Reuse What You Can’t Store

There may be some items or curios you definitely don’t want to part with but may be too complicated or bulky to stay with you in a smaller living space and lifestyle. Collections or art pieces can be especially tricky to consolidate, but it’s not impossible. Consider more creative outlets to keep your more memorable goods. Turn wardrobes into quilts so they can stay with you. Adapt art pieces to fit in new places in your next home, even outdoor art can find a good place indoors to be appreciated. Some items have obvious alternate uses, such as old trunks and chests being reused as general storage or whole dressers to replace the bigger, bulkier ones.

Don’t Be Afraid To Ask For Help

Moving is hard work, and it’s never easy. Just ask any of your friends or family that had to do it. And ask them for help first. Your friends and family members will likely have some insight or input into the things you might want to keep or help you get rid of. They can also be the first outlet for relieving you of your items as they may want them. Play to your strengths and be a guide or just a strong set of arms for others to direct and coordinate to make the move as efficient as possible. You can hire movers to help with the heaviest stuff, such as furniture and major appliances, on moving day to save everyone else the hardest job of all.


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It’s time to move. It’s always something difficult, from packing and relocating to saying goodbye to the neighborhood you’ve gotten used to for so long. What makes it harder is realizing just how much stuff you’ve got, and how much of it you really don’t need – but it’s not junk! So you should take it with you, right? But you already know there’s nowhere to put it in the new place….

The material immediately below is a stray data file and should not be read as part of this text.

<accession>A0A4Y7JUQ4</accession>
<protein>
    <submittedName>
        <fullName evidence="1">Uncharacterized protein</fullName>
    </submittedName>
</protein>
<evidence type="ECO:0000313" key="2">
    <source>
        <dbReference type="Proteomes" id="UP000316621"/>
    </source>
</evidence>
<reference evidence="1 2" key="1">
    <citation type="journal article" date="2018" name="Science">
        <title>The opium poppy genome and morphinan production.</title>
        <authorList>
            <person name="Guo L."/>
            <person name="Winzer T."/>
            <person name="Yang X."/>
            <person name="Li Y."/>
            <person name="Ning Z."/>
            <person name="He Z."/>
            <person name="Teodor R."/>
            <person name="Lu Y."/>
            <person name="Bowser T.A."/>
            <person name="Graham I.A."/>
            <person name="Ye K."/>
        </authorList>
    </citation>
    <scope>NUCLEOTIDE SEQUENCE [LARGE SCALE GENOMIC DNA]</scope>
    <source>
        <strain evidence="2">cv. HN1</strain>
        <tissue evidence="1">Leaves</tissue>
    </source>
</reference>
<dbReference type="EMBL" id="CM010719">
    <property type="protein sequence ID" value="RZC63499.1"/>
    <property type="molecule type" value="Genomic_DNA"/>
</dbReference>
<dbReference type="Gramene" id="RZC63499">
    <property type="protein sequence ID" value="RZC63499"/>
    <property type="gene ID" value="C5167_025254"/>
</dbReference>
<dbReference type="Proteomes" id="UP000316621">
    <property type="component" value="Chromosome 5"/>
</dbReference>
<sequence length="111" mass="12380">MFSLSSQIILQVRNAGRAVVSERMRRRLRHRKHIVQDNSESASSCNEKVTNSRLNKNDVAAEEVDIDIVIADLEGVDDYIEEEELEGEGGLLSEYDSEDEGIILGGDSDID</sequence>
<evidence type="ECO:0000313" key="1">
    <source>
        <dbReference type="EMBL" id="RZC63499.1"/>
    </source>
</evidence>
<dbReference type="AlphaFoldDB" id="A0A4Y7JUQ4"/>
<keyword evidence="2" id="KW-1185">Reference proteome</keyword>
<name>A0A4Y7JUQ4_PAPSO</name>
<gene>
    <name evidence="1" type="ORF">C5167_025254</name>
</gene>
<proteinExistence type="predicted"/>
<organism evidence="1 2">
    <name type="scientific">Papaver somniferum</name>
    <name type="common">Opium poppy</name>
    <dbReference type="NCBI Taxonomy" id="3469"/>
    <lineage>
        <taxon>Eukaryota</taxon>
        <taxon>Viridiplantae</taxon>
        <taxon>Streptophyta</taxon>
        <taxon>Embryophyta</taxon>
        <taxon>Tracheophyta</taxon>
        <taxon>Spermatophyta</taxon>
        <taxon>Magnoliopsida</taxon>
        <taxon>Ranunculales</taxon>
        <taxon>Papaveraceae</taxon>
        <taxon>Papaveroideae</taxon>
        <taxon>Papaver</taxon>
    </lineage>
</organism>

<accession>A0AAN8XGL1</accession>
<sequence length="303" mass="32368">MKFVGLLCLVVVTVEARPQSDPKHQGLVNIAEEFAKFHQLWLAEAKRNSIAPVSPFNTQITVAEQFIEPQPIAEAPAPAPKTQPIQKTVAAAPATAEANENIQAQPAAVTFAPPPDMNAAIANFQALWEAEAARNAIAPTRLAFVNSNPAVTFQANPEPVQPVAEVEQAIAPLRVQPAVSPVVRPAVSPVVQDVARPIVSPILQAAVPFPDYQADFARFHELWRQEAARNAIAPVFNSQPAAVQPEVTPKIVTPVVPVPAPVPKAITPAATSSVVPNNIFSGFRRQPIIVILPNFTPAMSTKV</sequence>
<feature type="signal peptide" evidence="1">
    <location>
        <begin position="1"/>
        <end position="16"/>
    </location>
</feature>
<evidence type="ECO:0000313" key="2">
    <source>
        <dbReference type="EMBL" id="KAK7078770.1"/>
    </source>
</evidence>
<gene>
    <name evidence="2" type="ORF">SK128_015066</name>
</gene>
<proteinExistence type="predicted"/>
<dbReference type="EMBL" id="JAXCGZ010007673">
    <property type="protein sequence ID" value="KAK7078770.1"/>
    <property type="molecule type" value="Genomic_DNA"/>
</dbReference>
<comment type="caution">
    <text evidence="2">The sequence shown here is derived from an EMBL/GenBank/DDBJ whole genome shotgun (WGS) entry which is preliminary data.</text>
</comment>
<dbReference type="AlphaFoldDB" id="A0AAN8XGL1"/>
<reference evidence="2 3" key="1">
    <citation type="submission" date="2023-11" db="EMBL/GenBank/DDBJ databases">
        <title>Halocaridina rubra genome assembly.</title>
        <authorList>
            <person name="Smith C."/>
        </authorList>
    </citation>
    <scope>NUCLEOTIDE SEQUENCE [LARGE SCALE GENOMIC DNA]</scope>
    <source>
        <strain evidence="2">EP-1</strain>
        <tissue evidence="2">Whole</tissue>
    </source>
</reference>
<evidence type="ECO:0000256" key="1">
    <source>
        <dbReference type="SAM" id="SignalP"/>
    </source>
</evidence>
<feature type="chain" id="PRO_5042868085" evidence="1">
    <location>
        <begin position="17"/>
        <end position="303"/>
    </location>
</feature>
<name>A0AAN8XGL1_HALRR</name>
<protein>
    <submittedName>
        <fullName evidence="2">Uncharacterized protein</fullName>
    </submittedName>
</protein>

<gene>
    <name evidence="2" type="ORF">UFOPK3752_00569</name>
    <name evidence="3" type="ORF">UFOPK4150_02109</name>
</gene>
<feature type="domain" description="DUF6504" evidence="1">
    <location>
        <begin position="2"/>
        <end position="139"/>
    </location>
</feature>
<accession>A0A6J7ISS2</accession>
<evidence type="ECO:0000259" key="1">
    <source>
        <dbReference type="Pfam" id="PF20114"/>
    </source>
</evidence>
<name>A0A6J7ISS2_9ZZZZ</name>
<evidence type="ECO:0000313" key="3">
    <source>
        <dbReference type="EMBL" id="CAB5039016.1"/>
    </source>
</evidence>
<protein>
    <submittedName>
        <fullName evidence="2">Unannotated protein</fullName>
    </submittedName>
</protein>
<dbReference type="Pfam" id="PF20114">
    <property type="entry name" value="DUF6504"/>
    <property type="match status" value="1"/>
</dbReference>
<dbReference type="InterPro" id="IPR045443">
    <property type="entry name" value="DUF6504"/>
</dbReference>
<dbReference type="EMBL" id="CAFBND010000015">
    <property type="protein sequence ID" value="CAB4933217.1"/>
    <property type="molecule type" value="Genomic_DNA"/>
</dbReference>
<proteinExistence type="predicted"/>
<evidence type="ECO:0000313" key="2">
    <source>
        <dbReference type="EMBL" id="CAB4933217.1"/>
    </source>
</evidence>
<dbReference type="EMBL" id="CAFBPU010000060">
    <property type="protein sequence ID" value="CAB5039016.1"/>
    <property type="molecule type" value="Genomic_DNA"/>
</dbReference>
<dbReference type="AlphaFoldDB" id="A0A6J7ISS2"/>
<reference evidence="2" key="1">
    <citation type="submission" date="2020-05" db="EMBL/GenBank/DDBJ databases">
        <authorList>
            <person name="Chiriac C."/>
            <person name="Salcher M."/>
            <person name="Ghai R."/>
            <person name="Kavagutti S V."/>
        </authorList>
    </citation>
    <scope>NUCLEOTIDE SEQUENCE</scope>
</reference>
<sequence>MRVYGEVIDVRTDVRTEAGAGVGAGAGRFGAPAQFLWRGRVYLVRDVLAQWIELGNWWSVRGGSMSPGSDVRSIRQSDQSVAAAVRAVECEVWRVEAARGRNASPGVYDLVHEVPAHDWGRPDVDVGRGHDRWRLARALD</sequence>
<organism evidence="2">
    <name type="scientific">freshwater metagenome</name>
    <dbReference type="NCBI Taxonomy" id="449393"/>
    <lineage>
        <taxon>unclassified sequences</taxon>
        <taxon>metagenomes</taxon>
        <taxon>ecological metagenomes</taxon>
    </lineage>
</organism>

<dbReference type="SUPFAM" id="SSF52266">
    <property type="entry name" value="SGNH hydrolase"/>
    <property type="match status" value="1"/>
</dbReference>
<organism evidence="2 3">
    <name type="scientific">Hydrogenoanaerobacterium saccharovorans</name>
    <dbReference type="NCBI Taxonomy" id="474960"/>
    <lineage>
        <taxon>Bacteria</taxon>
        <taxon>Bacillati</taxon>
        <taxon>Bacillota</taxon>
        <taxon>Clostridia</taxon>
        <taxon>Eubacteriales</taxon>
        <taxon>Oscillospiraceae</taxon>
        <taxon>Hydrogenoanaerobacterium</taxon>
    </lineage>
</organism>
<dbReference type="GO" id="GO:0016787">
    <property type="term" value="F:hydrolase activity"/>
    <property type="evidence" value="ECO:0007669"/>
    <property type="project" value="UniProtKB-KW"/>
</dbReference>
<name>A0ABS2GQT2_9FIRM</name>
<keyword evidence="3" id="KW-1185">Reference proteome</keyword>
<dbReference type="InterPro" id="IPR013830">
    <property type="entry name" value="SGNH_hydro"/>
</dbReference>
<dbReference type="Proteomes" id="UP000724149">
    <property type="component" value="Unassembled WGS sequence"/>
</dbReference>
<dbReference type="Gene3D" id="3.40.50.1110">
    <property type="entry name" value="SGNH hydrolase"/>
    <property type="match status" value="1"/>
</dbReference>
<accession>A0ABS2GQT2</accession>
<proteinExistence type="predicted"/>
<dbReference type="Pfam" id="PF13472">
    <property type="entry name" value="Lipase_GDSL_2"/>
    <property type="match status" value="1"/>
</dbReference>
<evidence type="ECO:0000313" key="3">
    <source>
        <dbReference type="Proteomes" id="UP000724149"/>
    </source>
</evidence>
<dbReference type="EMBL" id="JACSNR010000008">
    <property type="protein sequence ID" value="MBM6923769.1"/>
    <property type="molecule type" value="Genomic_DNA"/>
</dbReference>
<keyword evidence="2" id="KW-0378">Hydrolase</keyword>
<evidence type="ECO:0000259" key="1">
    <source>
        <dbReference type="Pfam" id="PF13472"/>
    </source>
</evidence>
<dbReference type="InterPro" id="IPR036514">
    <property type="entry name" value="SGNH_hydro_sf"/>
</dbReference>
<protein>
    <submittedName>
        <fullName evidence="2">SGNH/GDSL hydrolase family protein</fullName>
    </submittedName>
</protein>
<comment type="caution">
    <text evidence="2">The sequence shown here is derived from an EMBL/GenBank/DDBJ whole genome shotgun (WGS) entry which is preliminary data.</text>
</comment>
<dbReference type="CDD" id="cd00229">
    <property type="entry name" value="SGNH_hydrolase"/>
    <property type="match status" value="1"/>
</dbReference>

These thoughts can rattle around in your head like a box of silverware that hasn’t been properly packed together. Instead of fretting about it, you can hold a Moving Sale to get rid of some of your unwanted, unneeded, or unmoveable items so you can start in a new place with a more manageable inventory of items. It can even help pay back some costs of hiring professional movers to help you get your new home ready. Here’s a quick walkthrough of what goes into a successful moving sale.

1.   Plan Your Inventory

For the next few days of your moving/yard/garage sale, you’ll become the manager of a very low-end store on your own property. So first, you need to figure out what you’ll be selling. Decide, once and for all, what you want to take with you and keep it inside. Everything else should be ready for sale. If it needs to be packed up, hung up, or just dragged out, get it ready.

2.   Plan To Work

If you’ve ever seen a yard sale you must think it’s pretty easy. You just sit in the shade and wait for people to roll by to inspect your goods. It’s not that simple. You’ll need to put prices on everything, every single item, and be willing to negotiate with keen buyers who are looking to get a deal for themselves first and foremost. You’ll be out there all day, for multiple days, just to watch over everything so it doesn’t suddenly turn into a moving-out donation drive instead.

3.   Plan For Weather

Look ahead to see what the weather is going to be like. If you’re lucky, it’ll be sunny and mild so people will be outdoors, walking around as normal who might just happen to cross your street and see what’s going on. You don’t want to have clothes hanging or boxes out in the rain, or in a dangerous heat wave. If you have a garage, you can keep everything in there and let the more weather-durable goods rest outside during the day.

4.   Plan Your Advertisements

A business can’t do business without letting people know that it’s in business. And what you’re running, however temporarily, is a very small business. Send out messages, get friends involved, even make flyers to post in approved public areas if you can. That’ll help get rid of all the extra printer paper you weren’t planning on packing anyway. Just posting a sign in your yard isn’t enough. You want people informed of what you’re doing from one end of your town to the other for maximum potential traffic.